Legal mobilisation and data-driven technologies: a multidimensional and participatory approach (part two)

Second of a two part blog post in the IER series on “Labour, Strategy, and legal mobilisation”.

Commentary icon5 May 2023|Comment

Aude Cefaliello

Unit on health and safety, working conditions at the European Trade Union Institute

Antonio Aloisi

Assistant professor of European and Comparative Labour Law at IE University Law School, Madrid

This is the second of two blog posts in the IER series on “Labour, Strategy, and legal mobilisation”. We explore the potential of legal mobilisation to restore workers’ sovereignty over workplace technology and strengthen their capability to co-design data-driven company practices, overcoming the limitations of the fragmented legal framework.

Unboxing workplace tech through regulation and case law

Workers are accustomed to questioning the whimsical power exerted by human bosses via a wealth of statutory safeguards and collectively negotiated controlling factors. However, when it comes to extending these countervailing capacities to artificial intelligence (AI)-driven tools, several obstacles emerge. For example, the contingent and compartmentalised nature of some legal responses prevents the capture of multi-purpose technologies that exhibit self-reinforcing capabilities across the entire life cycles of managerial functions. At the same time, the predominantly individualised exercise of certain categories of rights clashes with how the relevant instruments are programmed to juggle community data, team dynamics and population statistics. Moreover, the inherent opacity of these tools renders grievances more complex and has a chilling effect that inhibits voice mechanisms and social dialogue. Despite this, workers have inaugurated a new season of mobilisation by leveraging existing rights to challenge, curb, influence and reshape algorithmic management (AM) tools and practices.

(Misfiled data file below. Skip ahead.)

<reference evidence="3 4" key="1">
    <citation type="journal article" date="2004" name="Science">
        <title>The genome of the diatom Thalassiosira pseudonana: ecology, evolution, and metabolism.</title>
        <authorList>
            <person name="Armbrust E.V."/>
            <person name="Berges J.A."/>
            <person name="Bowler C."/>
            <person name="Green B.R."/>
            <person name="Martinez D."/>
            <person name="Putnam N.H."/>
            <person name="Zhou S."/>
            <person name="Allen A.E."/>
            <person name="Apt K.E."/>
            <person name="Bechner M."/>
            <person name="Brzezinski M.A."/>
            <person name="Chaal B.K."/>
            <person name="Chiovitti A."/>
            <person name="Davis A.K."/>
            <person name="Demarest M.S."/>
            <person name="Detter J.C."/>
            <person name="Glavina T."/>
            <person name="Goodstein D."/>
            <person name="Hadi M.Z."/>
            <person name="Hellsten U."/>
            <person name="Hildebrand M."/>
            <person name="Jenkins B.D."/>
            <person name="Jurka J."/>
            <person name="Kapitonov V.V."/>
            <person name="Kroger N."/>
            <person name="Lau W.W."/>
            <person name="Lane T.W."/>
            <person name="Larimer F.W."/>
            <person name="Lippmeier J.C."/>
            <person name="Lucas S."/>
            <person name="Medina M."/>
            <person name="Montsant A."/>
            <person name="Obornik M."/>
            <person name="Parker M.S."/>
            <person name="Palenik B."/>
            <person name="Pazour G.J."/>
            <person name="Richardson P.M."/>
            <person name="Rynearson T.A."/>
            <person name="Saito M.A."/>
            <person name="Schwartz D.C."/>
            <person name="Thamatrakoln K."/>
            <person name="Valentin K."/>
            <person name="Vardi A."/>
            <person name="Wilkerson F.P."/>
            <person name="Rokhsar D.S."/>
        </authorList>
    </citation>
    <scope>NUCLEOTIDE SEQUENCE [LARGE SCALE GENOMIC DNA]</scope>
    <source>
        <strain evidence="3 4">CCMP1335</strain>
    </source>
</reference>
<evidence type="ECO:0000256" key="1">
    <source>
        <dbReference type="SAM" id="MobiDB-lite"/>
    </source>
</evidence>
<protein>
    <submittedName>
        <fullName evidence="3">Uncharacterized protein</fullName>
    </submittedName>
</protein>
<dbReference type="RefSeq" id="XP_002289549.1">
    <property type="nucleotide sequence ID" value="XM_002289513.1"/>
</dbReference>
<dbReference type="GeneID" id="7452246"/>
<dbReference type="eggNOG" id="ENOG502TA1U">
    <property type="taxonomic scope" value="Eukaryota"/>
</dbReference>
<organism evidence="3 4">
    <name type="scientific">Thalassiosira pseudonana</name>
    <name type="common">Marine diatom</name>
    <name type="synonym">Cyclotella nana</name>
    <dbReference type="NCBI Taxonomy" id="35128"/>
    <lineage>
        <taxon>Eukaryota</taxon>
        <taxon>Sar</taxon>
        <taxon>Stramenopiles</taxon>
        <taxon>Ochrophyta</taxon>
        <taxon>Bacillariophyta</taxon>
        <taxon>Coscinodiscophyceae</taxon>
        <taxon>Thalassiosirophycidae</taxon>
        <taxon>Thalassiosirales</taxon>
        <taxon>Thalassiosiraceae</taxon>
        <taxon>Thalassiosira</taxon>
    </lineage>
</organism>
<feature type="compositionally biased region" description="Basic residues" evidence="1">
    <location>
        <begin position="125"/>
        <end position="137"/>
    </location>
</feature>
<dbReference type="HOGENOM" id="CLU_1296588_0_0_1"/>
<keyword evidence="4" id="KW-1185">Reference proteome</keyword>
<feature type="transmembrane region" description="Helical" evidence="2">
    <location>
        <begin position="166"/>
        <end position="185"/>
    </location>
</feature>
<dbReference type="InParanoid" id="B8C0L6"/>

Concomitantly, the EU institutions have started to recalibrate the available legislation and deploy responsive regulations that directly address AM and high-risk artificial intelligence (AI) systems. However, the resulting legal framework is highly fragmented. This second blog post focuses on blending strategies from seemingly unconnected fields such as data protection, non-discrimination and occupational health and safety (OSH) and so moving beyond field-specific approaches. Such an all-encompassing model allows for the tackling of the entire panoply of workplace decisions delegated to or supported by AI- and algorithm-based tools.